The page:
With Apple having kicked off the 64-bit ARM (ARMH) mobile processor era this fall, many other companies are expected to launch 64-bit ARM-powered smartphones and tablets in 2014, notes the Micrprocessor Report's Mike Demler. That, in turn, should provide a boost to ARM's CPU royalty rates.
Already, Qualcomm has announced a mid-range 64-bit Snapdragon processor (features four ARM Cortex A53 cores) and Samsung has promised its next-gen Exynos mobile CPUs will be 64-bit. Also, Intel has demoed a tablet running on a 64-bit version of Android and the chip giant's (x86-based) Bay Trail Atom CPU.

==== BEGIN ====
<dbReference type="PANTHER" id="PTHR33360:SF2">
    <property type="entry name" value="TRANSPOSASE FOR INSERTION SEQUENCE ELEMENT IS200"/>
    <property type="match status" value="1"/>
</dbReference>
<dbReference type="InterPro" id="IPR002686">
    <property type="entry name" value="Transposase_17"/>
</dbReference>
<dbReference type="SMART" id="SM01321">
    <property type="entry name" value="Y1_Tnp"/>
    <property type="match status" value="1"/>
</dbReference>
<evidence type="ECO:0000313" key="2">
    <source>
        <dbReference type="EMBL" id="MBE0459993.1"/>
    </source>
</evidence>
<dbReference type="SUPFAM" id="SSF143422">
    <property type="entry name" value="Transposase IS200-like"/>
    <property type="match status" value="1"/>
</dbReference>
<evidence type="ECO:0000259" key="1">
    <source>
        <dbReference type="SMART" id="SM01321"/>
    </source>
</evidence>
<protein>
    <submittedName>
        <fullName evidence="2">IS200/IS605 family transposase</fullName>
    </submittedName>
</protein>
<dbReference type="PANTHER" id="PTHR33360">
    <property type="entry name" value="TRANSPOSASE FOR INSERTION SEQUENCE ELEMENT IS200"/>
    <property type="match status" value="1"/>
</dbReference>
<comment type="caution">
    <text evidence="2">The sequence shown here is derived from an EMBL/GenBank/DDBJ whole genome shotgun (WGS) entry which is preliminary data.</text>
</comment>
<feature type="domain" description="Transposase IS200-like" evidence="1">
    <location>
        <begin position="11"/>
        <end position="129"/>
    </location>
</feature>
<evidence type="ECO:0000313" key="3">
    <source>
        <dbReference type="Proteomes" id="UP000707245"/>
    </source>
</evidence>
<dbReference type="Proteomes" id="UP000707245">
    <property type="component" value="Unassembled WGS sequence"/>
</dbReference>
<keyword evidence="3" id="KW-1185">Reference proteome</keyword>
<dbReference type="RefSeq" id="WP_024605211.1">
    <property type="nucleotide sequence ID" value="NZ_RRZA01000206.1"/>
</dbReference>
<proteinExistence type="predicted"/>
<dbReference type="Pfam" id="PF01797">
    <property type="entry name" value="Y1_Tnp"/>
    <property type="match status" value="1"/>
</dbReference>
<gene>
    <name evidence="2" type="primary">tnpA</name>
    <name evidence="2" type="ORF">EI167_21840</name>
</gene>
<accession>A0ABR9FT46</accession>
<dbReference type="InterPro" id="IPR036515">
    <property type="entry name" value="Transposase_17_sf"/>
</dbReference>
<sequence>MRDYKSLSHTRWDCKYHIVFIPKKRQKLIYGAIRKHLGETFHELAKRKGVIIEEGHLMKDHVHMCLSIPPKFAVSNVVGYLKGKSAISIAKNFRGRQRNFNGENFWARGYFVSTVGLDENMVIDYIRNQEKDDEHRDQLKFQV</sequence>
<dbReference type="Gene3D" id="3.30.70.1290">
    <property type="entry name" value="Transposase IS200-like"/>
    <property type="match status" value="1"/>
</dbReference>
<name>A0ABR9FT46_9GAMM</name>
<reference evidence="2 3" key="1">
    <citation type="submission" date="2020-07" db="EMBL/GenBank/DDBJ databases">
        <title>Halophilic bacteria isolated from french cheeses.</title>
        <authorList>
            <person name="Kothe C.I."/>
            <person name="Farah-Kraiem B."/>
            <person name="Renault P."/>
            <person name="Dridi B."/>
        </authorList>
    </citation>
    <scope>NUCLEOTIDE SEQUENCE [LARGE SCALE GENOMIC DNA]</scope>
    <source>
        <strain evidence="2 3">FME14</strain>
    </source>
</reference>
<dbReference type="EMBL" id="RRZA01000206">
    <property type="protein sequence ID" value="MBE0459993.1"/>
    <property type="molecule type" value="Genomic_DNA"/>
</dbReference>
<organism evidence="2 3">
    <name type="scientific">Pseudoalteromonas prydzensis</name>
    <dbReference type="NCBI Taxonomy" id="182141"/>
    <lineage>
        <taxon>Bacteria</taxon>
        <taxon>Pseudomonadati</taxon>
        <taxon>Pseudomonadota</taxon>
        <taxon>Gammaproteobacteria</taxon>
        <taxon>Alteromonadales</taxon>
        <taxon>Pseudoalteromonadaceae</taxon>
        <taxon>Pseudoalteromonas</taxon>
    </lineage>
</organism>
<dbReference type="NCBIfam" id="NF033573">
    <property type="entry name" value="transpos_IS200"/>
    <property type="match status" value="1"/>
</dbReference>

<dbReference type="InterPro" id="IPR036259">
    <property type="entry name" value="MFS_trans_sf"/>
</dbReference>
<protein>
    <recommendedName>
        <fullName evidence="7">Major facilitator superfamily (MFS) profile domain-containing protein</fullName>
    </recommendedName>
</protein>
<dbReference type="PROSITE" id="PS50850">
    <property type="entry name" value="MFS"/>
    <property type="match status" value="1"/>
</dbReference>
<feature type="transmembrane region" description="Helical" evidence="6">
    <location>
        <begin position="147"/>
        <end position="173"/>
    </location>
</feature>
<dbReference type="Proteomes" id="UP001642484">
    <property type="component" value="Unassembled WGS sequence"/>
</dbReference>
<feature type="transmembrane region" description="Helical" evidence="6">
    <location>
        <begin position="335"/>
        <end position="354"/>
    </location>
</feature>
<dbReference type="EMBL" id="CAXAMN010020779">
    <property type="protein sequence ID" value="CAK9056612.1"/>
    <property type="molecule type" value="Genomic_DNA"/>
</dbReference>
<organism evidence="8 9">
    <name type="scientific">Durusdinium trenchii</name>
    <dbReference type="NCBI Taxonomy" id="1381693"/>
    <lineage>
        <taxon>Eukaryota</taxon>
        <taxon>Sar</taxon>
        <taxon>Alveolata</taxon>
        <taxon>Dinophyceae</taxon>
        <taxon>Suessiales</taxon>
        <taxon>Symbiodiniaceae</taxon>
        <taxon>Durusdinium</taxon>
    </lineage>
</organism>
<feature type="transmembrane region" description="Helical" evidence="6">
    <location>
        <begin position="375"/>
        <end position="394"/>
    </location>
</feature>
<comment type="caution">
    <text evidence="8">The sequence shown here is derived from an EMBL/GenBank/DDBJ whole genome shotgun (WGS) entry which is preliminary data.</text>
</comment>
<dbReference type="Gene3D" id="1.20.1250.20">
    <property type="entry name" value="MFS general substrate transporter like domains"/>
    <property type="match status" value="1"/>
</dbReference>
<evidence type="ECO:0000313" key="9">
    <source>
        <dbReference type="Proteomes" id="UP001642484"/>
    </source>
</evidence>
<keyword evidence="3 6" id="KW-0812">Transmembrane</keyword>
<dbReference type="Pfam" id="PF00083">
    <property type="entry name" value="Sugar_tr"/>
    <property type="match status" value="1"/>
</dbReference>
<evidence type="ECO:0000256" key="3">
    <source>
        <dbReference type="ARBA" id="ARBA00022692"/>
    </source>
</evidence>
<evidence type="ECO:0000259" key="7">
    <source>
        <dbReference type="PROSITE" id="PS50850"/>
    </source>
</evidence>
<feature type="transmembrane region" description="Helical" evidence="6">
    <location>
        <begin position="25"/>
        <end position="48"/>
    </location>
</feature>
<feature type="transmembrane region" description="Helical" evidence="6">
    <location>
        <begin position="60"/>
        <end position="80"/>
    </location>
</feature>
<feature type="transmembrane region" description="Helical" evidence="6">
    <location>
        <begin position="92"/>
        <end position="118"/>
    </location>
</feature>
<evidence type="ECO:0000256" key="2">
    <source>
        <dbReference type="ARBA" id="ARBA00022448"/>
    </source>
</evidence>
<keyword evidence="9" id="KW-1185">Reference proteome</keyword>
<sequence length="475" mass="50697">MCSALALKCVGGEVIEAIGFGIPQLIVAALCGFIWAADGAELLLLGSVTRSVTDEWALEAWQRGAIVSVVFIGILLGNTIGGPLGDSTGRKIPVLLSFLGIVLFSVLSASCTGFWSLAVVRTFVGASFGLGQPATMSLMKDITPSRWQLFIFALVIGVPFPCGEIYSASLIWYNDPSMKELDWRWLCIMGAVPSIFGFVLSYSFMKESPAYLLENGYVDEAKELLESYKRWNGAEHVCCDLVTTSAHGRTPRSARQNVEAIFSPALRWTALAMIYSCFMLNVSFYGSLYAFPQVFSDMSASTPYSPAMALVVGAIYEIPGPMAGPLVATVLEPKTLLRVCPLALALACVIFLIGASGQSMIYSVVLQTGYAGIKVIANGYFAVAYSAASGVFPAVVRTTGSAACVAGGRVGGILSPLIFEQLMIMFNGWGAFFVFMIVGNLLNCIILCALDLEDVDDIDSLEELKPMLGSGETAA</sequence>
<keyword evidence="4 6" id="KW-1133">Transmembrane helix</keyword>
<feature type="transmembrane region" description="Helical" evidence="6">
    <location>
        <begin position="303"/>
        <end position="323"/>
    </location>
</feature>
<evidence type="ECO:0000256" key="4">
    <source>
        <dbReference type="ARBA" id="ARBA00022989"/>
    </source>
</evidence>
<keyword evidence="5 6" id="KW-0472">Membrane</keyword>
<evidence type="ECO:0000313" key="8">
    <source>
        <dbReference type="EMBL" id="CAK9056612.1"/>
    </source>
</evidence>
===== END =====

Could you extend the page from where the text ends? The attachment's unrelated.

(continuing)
Demler also expects strong demand for microcontrollers running on ARM's low-power Cortex-M CPUs (previous), which power a variety of intelligent embedded/wearable devices. At the same time, he notes ARM faces competition here from Synopsys' (SNPS) ARC CPU cores, as well as some smaller firms.
ARM has called the embedded market its biggest opportunity. The company recently bought Sensinode, a startup offering a software platform that provides Web connectivity for embedded devices.
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